10.8 C
Monday, June 17, 2024

Foreigners’ safety would be at risk should ECOWAS employ military force – Seidu Abudu

The President of the Ghanaian community in Niger, Seidu Abudu, has revealed that any plans ECOWAS has for using military intervention to address the crisis in the country may pose a risk to foreigners.

Speaking on PM Express on JoyNews, he stated that there has been a widely shared video in Niger where some people are threatening to attack foreigners should the regional bloc approve of a military force in its attempt to restore constitutional rule.

Mr Abudu noted that he does not believe that ECOWAS will use military force, putting the lives of their citizens at risk.

“All the ECOWAS countries have foreigners here, so if they use force, what about their citizens here? It is going to be a problem, it is not going to help at all. We foreigners who are living here already, we have seen one video, they said that if ECOWAS makes any one move, they are going to attack foreigners and that one is for sure,” he noted.

Mr Abudu added that “so, they (ECOWAS) have to be very careful about the move they want to make because they are going to attack foreigners in this country. They are not going to allow foreigners to live in this country as ECOWAS is going to use force, so they have to be very careful.”

This follows the West African regional bloc’s decision to assemble a standby force while working on other diplomatic means to resolve the crisis in Niger.

Already some countries including Ivory Coast have agreed to provide troops for the force. However, some leaders of countries like Nigeria and Ghana are facing criticisms from the opposition who do not approve of the use of a military intervention.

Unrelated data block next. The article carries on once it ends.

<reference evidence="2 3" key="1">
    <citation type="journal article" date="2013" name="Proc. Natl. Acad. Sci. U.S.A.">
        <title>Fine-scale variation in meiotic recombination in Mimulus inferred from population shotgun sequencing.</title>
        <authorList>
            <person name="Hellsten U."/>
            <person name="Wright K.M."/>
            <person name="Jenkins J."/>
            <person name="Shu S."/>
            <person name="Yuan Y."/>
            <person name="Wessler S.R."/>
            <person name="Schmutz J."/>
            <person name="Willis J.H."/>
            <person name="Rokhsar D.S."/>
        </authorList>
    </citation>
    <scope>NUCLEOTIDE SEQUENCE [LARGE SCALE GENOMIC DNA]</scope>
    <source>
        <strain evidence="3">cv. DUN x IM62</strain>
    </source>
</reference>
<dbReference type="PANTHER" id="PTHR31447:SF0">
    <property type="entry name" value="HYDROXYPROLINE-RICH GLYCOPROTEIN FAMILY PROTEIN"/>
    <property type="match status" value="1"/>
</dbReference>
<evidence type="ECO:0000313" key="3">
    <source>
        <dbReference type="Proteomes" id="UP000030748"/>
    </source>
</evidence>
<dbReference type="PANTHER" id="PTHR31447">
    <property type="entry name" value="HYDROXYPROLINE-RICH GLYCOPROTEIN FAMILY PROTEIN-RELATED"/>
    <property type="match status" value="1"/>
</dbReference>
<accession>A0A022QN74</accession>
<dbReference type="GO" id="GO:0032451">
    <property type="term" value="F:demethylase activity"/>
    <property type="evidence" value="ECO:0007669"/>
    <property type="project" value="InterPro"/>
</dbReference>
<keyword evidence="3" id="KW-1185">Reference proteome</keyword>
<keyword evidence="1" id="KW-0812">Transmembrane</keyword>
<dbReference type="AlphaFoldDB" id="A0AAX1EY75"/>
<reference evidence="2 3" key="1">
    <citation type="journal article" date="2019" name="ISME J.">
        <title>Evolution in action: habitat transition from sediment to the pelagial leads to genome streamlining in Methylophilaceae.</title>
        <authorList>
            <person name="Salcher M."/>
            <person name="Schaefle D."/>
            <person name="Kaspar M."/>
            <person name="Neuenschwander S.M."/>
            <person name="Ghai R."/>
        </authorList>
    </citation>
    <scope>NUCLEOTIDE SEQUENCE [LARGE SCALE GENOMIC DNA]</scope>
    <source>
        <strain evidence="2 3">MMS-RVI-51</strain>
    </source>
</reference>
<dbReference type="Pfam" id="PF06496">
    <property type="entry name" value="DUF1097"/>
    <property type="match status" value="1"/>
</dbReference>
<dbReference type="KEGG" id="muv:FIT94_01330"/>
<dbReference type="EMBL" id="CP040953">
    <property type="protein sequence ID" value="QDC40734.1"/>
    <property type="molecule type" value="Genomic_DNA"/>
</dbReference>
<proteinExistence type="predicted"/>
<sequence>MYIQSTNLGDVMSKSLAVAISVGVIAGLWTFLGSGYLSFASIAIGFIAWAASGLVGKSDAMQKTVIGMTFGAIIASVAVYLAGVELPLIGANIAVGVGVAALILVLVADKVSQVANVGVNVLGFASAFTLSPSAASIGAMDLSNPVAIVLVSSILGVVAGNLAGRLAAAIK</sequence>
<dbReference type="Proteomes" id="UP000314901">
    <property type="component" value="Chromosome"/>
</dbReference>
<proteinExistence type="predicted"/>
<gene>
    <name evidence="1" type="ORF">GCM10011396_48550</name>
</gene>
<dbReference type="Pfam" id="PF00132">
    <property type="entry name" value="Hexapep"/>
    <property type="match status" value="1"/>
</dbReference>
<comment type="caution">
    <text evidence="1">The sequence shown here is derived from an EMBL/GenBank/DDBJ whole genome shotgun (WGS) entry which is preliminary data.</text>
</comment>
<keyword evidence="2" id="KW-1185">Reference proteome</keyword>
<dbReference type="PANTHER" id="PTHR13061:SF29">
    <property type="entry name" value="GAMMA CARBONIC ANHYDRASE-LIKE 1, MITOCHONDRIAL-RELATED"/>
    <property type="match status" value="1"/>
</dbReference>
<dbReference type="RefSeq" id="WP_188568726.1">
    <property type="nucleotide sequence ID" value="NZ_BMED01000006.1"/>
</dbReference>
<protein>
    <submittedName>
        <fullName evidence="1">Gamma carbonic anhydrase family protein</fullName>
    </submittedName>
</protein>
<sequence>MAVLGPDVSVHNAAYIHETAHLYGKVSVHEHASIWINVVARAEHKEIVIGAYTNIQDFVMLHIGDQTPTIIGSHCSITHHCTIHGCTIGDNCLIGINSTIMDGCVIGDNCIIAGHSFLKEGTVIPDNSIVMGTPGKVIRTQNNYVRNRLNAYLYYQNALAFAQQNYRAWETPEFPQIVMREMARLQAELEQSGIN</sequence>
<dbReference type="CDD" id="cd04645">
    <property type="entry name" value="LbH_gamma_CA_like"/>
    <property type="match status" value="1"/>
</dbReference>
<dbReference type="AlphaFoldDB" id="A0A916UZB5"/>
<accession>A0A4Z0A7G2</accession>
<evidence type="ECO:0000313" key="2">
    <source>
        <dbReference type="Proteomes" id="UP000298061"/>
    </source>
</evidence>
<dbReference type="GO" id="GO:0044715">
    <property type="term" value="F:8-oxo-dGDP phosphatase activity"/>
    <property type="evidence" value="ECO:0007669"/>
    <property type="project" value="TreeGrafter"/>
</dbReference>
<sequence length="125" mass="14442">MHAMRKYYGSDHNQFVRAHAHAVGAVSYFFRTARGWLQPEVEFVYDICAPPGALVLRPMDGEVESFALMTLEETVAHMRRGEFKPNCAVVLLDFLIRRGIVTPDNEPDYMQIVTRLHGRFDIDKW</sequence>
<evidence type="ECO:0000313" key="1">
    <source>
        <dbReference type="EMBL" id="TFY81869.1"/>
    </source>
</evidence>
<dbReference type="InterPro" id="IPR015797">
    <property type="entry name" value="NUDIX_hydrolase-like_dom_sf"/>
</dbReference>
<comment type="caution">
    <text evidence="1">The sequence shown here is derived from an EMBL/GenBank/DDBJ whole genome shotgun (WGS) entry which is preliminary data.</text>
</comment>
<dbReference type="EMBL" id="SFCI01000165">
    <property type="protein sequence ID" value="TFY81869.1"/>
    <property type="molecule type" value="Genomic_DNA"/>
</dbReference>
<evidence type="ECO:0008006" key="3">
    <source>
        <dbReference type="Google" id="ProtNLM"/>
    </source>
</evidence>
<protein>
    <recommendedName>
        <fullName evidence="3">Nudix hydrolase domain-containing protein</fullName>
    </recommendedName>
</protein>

Reacting to ECOWAS’ decision to assemble a force, security analyst Rtd Colonel Festus Aboagye said that the bloc may take a while to deploy a military force to Niger in its attempt to restore constitutional rule.

He explained that a standby force relies on contributions from member states adding that some countries do not have enough troops or assets to provide.

Meanwhile, since the inception of the coup, Mr Abudu said that Ghanaians living in the now military run state are safe adding there has so far been no threat on anyone.

“Right now Niger is calm, there hasn’t been any fear, and everything is normal, we have some Ghanaians here, roughly 400 to 500 people. So we are trying as a community…our main duty is to protect Ghanaians living here, so we are engaging the Ghana embassy here,” he stated.

Soldiers in the West African country of Niger announced a coup on national TV, on July 27.

They said they had dissolved the constitution, suspended all institutions and closed the nation’s borders.



Latest news
Related news


Please enter your comment!
Please enter your name here